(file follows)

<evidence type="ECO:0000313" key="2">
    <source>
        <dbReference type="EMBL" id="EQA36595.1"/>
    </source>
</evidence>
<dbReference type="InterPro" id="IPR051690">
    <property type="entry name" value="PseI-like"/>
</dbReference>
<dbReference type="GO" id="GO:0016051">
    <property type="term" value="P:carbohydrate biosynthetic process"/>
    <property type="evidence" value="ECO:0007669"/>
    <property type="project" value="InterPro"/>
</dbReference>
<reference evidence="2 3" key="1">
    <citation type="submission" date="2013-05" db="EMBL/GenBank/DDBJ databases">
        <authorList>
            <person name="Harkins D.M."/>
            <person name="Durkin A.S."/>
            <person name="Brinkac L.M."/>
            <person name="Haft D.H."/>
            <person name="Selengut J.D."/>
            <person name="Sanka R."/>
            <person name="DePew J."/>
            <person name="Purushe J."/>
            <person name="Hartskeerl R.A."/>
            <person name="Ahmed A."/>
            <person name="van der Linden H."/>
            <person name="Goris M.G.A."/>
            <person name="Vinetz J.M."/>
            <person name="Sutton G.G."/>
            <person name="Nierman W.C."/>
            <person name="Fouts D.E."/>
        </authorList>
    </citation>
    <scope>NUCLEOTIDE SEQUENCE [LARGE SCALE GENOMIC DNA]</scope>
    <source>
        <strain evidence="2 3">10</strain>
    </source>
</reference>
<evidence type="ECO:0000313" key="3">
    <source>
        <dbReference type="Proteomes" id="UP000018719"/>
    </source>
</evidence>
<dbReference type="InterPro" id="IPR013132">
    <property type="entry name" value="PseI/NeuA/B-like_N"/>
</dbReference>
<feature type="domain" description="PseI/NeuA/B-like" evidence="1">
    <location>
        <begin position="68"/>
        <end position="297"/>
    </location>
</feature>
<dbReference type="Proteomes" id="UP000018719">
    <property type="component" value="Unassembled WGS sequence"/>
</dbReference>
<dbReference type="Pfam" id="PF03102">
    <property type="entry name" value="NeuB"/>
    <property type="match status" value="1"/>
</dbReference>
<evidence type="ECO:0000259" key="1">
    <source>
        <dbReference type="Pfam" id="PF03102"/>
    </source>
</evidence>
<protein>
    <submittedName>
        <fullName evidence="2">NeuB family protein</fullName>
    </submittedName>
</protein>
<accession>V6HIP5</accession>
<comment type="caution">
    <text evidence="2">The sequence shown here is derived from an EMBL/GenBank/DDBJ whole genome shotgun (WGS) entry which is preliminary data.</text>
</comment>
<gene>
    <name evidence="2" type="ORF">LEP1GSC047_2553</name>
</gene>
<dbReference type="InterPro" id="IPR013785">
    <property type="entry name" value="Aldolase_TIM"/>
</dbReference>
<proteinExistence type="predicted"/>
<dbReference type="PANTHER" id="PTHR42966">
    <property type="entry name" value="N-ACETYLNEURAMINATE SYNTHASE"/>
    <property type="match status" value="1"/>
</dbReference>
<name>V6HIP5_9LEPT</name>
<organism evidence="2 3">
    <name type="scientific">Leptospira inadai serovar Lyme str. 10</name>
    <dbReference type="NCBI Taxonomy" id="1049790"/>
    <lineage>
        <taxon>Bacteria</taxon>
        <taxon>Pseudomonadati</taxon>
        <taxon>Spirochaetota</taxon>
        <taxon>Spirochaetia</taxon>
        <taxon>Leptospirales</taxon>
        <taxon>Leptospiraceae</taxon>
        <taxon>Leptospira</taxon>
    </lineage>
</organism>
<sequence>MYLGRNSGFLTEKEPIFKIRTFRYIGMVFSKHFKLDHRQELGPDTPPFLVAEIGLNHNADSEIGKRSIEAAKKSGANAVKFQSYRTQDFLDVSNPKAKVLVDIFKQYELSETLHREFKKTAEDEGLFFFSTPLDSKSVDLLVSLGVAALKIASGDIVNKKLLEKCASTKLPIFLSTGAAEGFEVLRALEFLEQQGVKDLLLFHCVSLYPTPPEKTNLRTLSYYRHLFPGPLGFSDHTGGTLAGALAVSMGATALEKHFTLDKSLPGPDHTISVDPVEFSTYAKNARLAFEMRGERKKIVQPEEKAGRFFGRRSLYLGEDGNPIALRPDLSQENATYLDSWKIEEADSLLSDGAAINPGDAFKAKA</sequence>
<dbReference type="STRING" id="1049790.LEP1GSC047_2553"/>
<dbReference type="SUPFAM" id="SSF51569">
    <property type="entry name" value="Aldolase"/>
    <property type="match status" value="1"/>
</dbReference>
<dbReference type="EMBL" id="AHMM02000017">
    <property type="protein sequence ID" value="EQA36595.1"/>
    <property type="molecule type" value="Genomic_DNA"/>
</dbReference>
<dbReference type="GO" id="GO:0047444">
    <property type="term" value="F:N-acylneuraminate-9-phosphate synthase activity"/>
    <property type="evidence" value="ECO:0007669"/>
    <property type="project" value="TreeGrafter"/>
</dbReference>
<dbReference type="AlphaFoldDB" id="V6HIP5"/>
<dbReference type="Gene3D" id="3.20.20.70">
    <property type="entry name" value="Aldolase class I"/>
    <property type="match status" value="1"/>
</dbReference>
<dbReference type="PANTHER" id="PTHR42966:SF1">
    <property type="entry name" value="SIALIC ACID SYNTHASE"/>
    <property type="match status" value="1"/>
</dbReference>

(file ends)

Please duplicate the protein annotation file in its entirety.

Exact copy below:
<evidence type="ECO:0000313" key="2">
    <source>
        <dbReference type="EMBL" id="EQA36595.1"/>
    </source>
</evidence>
<dbReference type="InterPro" id="IPR051690">
    <property type="entry name" value="PseI-like"/>
</dbReference>
<dbReference type="GO" id="GO:0016051">
    <property type="term" value="P:carbohydrate biosynthetic process"/>
    <property type="evidence" value="ECO:0007669"/>
    <property type="project" value="InterPro"/>
</dbReference>
<reference evidence="2 3" key="1">
    <citation type="submission" date="2013-05" db="EMBL/GenBank/DDBJ databases">
        <authorList>
            <person name="Harkins D.M."/>
            <person name="Durkin A.S."/>
            <person name="Brinkac L.M."/>
            <person name="Haft D.H."/>
            <person name="Selengut J.D."/>
            <person name="Sanka R."/>
            <person name="DePew J."/>
            <person name="Purushe J."/>
            <person name="Hartskeerl R.A."/>
            <person name="Ahmed A."/>
            <person name="van der Linden H."/>
            <person name="Goris M.G.A."/>
            <person name="Vinetz J.M."/>
            <person name="Sutton G.G."/>
            <person name="Nierman W.C."/>
            <person name="Fouts D.E."/>
        </authorList>
    </citation>
    <scope>NUCLEOTIDE SEQUENCE [LARGE SCALE GENOMIC DNA]</scope>
    <source>
        <strain evidence="2 3">10</strain>
    </source>
</reference>
<evidence type="ECO:0000313" key="3">
    <source>
        <dbReference type="Proteomes" id="UP000018719"/>
    </source>
</evidence>
<dbReference type="InterPro" id="IPR013132">
    <property type="entry name" value="PseI/NeuA/B-like_N"/>
</dbReference>
<feature type="domain" description="PseI/NeuA/B-like" evidence="1">
    <location>
        <begin position="68"/>
        <end position="297"/>
    </location>
</feature>
<dbReference type="Proteomes" id="UP000018719">
    <property type="component" value="Unassembled WGS sequence"/>
</dbReference>
<dbReference type="Pfam" id="PF03102">
    <property type="entry name" value="NeuB"/>
    <property type="match status" value="1"/>
</dbReference>
<evidence type="ECO:0000259" key="1">
    <source>
        <dbReference type="Pfam" id="PF03102"/>
    </source>
</evidence>
<protein>
    <submittedName>
        <fullName evidence="2">NeuB family protein</fullName>
    </submittedName>
</protein>
<accession>V6HIP5</accession>
<comment type="caution">
    <text evidence="2">The sequence shown here is derived from an EMBL/GenBank/DDBJ whole genome shotgun (WGS) entry which is preliminary data.</text>
</comment>
<gene>
    <name evidence="2" type="ORF">LEP1GSC047_2553</name>
</gene>
<dbReference type="InterPro" id="IPR013785">
    <property type="entry name" value="Aldolase_TIM"/>
</dbReference>
<proteinExistence type="predicted"/>
<dbReference type="PANTHER" id="PTHR42966">
    <property type="entry name" value="N-ACETYLNEURAMINATE SYNTHASE"/>
    <property type="match status" value="1"/>
</dbReference>
<name>V6HIP5_9LEPT</name>
<organism evidence="2 3">
    <name type="scientific">Leptospira inadai serovar Lyme str. 10</name>
    <dbReference type="NCBI Taxonomy" id="1049790"/>
    <lineage>
        <taxon>Bacteria</taxon>
        <taxon>Pseudomonadati</taxon>
        <taxon>Spirochaetota</taxon>
        <taxon>Spirochaetia</taxon>
        <taxon>Leptospirales</taxon>
        <taxon>Leptospiraceae</taxon>
        <taxon>Leptospira</taxon>
    </lineage>
</organism>
<sequence>MYLGRNSGFLTEKEPIFKIRTFRYIGMVFSKHFKLDHRQELGPDTPPFLVAEIGLNHNADSEIGKRSIEAAKKSGANAVKFQSYRTQDFLDVSNPKAKVLVDIFKQYELSETLHREFKKTAEDEGLFFFSTPLDSKSVDLLVSLGVAALKIASGDIVNKKLLEKCASTKLPIFLSTGAAEGFEVLRALEFLEQQGVKDLLLFHCVSLYPTPPEKTNLRTLSYYRHLFPGPLGFSDHTGGTLAGALAVSMGATALEKHFTLDKSLPGPDHTISVDPVEFSTYAKNARLAFEMRGERKKIVQPEEKAGRFFGRRSLYLGEDGNPIALRPDLSQENATYLDSWKIEEADSLLSDGAAINPGDAFKAKA</sequence>
<dbReference type="STRING" id="1049790.LEP1GSC047_2553"/>
<dbReference type="SUPFAM" id="SSF51569">
    <property type="entry name" value="Aldolase"/>
    <property type="match status" value="1"/>
</dbReference>
<dbReference type="EMBL" id="AHMM02000017">
    <property type="protein sequence ID" value="EQA36595.1"/>
    <property type="molecule type" value="Genomic_DNA"/>
</dbReference>
<dbReference type="GO" id="GO:0047444">
    <property type="term" value="F:N-acylneuraminate-9-phosphate synthase activity"/>
    <property type="evidence" value="ECO:0007669"/>
    <property type="project" value="TreeGrafter"/>
</dbReference>
<dbReference type="AlphaFoldDB" id="V6HIP5"/>
<dbReference type="Gene3D" id="3.20.20.70">
    <property type="entry name" value="Aldolase class I"/>
    <property type="match status" value="1"/>
</dbReference>
<dbReference type="PANTHER" id="PTHR42966:SF1">
    <property type="entry name" value="SIALIC ACID SYNTHASE"/>
    <property type="match status" value="1"/>
</dbReference>